At fourteen he was apprenticed to a Sheffield firm of silversmiths where he acquired technical training and experience of mechanized silver production. After this he attended classes at the Sheffield School of Art where he won a succession of prizes and awards and where he met his friend and future business partner Alwyn Carr.
After several months travelling through Europe together, the two friends returned to England and set up a studio together in London. In 1898 they registered their mark at Goldsmiths Hall in London and embarked on a partnership which would last until after the War, ending in 1919. Their work drew influence as much from the medieval period as from the contemporary Art Nouveau period, with great reference to the designs of C.R. Ashbee, and they were often enhanced with Celtic-style inscriptions which became their signature style. The resulting output struck a balance between the traditional and the fashionable. This, combined with Carr’s financial support and Ramsden’s entrepreneurial and promotional skills, ensured the business was a commercial success.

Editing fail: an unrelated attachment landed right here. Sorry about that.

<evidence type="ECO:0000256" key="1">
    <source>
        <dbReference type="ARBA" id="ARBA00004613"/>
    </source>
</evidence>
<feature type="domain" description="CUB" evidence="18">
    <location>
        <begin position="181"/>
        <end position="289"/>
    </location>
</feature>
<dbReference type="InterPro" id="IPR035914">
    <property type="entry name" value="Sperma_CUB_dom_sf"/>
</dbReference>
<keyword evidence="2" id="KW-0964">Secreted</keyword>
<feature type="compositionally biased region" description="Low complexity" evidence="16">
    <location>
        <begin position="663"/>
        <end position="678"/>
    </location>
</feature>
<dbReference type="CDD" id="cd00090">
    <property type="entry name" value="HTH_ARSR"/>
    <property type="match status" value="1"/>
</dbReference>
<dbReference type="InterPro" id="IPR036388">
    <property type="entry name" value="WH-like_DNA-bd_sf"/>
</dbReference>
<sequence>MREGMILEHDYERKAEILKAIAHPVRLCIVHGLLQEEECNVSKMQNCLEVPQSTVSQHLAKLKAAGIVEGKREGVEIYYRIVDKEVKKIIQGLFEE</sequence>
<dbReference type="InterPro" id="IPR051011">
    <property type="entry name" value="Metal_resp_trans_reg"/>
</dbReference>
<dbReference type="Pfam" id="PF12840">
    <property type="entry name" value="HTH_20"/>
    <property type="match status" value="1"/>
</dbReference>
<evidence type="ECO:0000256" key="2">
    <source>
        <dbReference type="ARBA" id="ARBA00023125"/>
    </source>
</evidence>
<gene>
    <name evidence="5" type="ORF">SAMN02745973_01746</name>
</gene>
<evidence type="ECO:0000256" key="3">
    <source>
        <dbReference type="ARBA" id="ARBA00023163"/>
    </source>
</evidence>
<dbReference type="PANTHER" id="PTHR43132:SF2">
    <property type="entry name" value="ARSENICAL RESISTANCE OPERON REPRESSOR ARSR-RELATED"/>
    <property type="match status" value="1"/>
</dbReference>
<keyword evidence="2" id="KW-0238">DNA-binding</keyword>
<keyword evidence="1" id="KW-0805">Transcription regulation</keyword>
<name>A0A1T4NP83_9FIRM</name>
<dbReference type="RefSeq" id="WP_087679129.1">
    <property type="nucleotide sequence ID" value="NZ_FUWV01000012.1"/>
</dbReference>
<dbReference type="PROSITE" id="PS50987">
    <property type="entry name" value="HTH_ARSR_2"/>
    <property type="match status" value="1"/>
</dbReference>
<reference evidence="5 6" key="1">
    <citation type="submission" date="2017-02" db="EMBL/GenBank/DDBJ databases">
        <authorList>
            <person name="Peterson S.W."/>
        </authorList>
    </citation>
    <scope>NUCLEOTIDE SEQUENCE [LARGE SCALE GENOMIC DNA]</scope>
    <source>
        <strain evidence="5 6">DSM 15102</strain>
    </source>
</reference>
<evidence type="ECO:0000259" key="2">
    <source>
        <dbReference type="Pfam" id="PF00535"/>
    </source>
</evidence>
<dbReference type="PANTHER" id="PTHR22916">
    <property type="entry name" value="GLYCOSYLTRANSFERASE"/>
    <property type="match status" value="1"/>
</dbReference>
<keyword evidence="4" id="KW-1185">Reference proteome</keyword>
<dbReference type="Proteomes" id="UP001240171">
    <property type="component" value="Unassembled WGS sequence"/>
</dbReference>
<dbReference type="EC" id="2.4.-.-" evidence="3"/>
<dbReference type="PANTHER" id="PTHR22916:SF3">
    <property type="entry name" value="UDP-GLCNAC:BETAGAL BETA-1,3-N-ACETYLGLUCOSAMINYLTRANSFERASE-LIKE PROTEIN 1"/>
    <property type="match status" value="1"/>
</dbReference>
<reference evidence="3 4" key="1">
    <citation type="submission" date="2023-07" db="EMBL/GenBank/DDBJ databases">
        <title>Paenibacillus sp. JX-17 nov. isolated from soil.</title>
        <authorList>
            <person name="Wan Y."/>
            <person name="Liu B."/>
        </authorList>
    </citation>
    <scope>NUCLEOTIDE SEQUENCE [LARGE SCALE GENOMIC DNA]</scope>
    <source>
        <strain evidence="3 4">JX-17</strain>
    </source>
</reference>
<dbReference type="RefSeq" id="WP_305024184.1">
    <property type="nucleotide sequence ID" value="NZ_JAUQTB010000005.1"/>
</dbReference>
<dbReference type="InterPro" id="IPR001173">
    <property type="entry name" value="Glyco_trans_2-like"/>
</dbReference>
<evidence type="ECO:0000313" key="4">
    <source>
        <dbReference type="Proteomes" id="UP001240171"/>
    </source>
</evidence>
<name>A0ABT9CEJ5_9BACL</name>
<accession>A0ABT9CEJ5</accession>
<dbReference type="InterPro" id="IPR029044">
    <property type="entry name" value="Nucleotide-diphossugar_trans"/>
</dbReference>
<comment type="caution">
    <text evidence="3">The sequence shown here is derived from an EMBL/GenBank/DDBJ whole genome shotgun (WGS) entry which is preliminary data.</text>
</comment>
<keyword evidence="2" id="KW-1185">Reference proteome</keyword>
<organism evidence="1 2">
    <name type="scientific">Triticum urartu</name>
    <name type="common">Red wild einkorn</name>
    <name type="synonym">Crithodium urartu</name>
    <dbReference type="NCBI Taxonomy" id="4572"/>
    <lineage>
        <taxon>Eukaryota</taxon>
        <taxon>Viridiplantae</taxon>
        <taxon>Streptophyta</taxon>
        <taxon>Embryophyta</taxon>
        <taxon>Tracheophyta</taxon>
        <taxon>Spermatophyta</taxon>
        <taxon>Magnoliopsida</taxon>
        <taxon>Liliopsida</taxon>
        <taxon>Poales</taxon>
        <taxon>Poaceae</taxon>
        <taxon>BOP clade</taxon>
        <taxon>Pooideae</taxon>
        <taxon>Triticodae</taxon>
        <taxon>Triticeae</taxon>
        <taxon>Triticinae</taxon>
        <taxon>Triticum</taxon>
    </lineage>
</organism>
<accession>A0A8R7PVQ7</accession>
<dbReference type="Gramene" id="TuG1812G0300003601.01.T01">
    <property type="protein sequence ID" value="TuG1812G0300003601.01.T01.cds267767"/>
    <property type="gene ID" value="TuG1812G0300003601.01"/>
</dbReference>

After the dissolution of their partnership, Ramsden retained the workshop and staff and registered his own maker’s mark. From here on he also frequently marked pieces with the Latin ‘Omar Ramsden Me Fecit’ meaning ‘Omar Ramsden made me’. The business continued to flourish and Ramsden developed a distinctive house style that became heavier and more traditional than the fluid Art Nouveau of previous years. He placed more and more emphasis on the hand wrought appearance of each piece which he considered a unique creation. Ramsden continued working until his death in 1939 and today he is regarded as a master of British silversmithing. His work is still sought after and his pieces are held by various important collectors and museums such as the Victoria and Albert Museum.